BACKGROUND: Accurate grading of dermatologic adverse events (AE) due to epidermal growth factor receptor (EGFR) inhibitors (EGFRIs) is necessary for drug toxicity determinations, interagent comparisons, and supportive care trials. The most widely used severity grading scale, the National Cancer Institute's Common Terminology Criteria for Adverse Events version 4.0 (NCI-CTCAE v4.0), was not designed specifically for this class of agents and may result in underreporting and poor grading of distinctive adverse events. We believe a class-specific grading scale is needed to help standardize assessment and improve reporting of EGFRI-associated dermatologic AEs. METHODS: The Multinational Association of Supportive Care in Cancer (MASCC) Skin Toxicity Study Group conducted an international multidisciplinary meeting that included 20 clinicians and researchers from academic centers and government agencies. Experts from different disciplines presented current information specific to EGFRI-induced dermatologic toxicities: grading scale development, pharmacovigilance safety reporting, health-related quality of life, patient reporting, and pharmacology. Group discussions, literature reviews, and professional expertise established the theoretical foundation for the proposed grading scale. RESULTS: A new grading system is proposed for the most common events associated with EGFRI-induced dermatologic AEs: papulopustular reaction or acneiform rash, nail changes, erythema, pruritus, xerosis, hair changes, telangiectasias, hyperpigmentation, mucositis, flushing, radiation dermatitis, hyposalivation, and taste changes. The proposed scale maintains consistency with the grading principles and language of the existing CTCAE version 4.0 and MedDRA terminology and includes relevant patient-reported health-related quality of life factors. CONCLUSIONS: A grading scale specific to EGFR inhibitor dermatologic AEs is presented for formal integration into future versions of CTCAE and for validation in clinical trial settings. The study group designed this scale to detect and report EGFRI-related toxicities with greater sensitivity, specificity, and range than the scales currently used. This scale should serve as a foundation for efforts to perform objective interdrug comparisons and assessments of supportive care treatment strategies more effectively than with current methods.
Authors
Lacouture, ME; Maitland, ML; Segaert, S; Setser, A; Baran, R; Fox, LP; Epstein, JB; Barasch, A; Einhorn, L; Wagner, L; West, DP; Rapoport, BL; Kris, MG; Basch, E; Eaby, B; Kurtin, S; Olsen, EA; Chen, A; Dancey, JE; Trotti, A
MLA Citation
Lacouture, Mario E., et al. “A proposed EGFR inhibitor dermatologic adverse event-specific grading scale from the MASCC skin toxicity study group..” Support Care Cancer, vol. 18, no. 4, Apr. 2010, pp. 509–22. Pubmed, doi:10.1007/s00520-009-0744-x.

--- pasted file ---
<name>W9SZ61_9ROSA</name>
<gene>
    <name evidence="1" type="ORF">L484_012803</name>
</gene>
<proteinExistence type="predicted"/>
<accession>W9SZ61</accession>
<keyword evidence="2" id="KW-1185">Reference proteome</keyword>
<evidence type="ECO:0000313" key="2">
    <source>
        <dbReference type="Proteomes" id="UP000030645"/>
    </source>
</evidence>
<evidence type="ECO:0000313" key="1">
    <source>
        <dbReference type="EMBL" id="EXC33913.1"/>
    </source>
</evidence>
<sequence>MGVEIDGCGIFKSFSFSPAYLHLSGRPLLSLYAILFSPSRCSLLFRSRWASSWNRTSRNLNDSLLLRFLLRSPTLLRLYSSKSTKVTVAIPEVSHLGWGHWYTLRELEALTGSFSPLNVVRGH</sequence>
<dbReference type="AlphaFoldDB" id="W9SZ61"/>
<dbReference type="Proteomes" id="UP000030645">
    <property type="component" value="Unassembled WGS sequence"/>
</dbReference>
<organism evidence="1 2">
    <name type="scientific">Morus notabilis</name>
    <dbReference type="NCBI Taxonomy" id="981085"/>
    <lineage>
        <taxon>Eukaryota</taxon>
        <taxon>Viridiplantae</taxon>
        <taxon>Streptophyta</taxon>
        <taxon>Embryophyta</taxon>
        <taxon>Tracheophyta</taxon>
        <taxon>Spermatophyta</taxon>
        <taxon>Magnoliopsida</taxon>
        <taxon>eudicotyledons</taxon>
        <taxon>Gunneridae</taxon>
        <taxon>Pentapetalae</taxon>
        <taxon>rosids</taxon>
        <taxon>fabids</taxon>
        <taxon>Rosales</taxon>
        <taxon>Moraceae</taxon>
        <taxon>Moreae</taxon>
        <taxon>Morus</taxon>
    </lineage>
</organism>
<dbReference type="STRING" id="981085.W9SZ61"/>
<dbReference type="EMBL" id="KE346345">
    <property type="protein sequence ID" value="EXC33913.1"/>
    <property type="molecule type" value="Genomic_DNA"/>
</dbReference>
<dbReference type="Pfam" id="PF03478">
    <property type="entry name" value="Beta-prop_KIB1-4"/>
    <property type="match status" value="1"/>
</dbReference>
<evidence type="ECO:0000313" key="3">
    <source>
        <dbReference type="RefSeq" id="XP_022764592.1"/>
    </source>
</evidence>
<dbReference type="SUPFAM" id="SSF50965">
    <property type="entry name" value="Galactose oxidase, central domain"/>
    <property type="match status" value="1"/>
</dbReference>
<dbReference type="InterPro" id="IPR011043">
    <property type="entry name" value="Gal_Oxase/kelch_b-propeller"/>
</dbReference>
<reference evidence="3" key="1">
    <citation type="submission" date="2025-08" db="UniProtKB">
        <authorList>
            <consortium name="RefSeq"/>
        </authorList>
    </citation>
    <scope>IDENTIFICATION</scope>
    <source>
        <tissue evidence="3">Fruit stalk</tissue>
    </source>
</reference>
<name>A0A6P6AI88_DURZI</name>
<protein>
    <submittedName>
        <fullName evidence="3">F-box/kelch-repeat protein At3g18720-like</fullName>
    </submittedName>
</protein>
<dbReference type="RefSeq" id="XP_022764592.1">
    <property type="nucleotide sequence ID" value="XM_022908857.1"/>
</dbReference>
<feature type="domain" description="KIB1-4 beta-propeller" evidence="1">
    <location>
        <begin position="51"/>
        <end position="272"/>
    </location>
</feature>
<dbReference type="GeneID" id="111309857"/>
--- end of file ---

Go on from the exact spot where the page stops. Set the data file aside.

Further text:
URI
https://scholars.duke.edu/individual/pub791375
PMID
20145956
Source
pubmed
Published In
Support Care Cancer
Volume
18
Published Date
Start Page
509
End Page
522
DOI
10.1007/s00520-009-0744-x

Revisions to the staging and classification of mycosis fungoides and Sezary syndrome: a proposal of the International Society for Cutaneous Lymphomas (ISCL) and the cutaneous lymphoma task force of the European Organization of Research and Treatment of Ca

The ISCL/EORTC recommends revisions to the Mycosis Fungoides Cooperative Group classification and staging system for cutaneous T-cell lymphoma (CTCL). These revisions are made to incorporate advances related to tumor cell biology and diagnostic techniques as pertains to mycosis fungoides (MF) and Sézary syndrome (SS) since the 1979 publication of the original guidelines, to clarify certain variables that currently impede effective interinstitution and interinvestigator communication and/or the development of standardized clinical trials in MF and SS, and to provide a platform for tracking other variables of potential prognostic significance. Moreover, given the difference in prognosis and clinical characteristics of the non-MF/non-SS subtypes of cutaneous lymphoma, this revision pertains specifically to MF and SS. The evidence supporting the revisions is discussed as well as recommendations for evaluation and staging procedures based on these revisions.
Authors
Olsen, E; Vonderheid, E; Pimpinelli, N; Willemze, R; Kim, Y; Knobler, R; Zackheim, H; Duvic, M; Estrach, T; Lamberg, S; Wood, G; Dummer, R; Ranki, A; Burg, G; Heald, P; Pittelkow, M; Bernengo, M-G; Sterry, W; Laroche, L; Trautinger, F; Whittaker, S; ISCL/EORTC,
URI
https://scholars.duke.edu/individual/pub791383
PMID
17540844
Source
pubmed
Published In
Blood
Volume
110
Published Date
Start Page
1713
End Page
1722
DOI
10.1182/blood-2007-03-055749

Research Areas:

Alopecia
Cutaneous B Cell Lymphoma
Cutaneous T Cell Lymphoma
Hair Loss
Hirsutism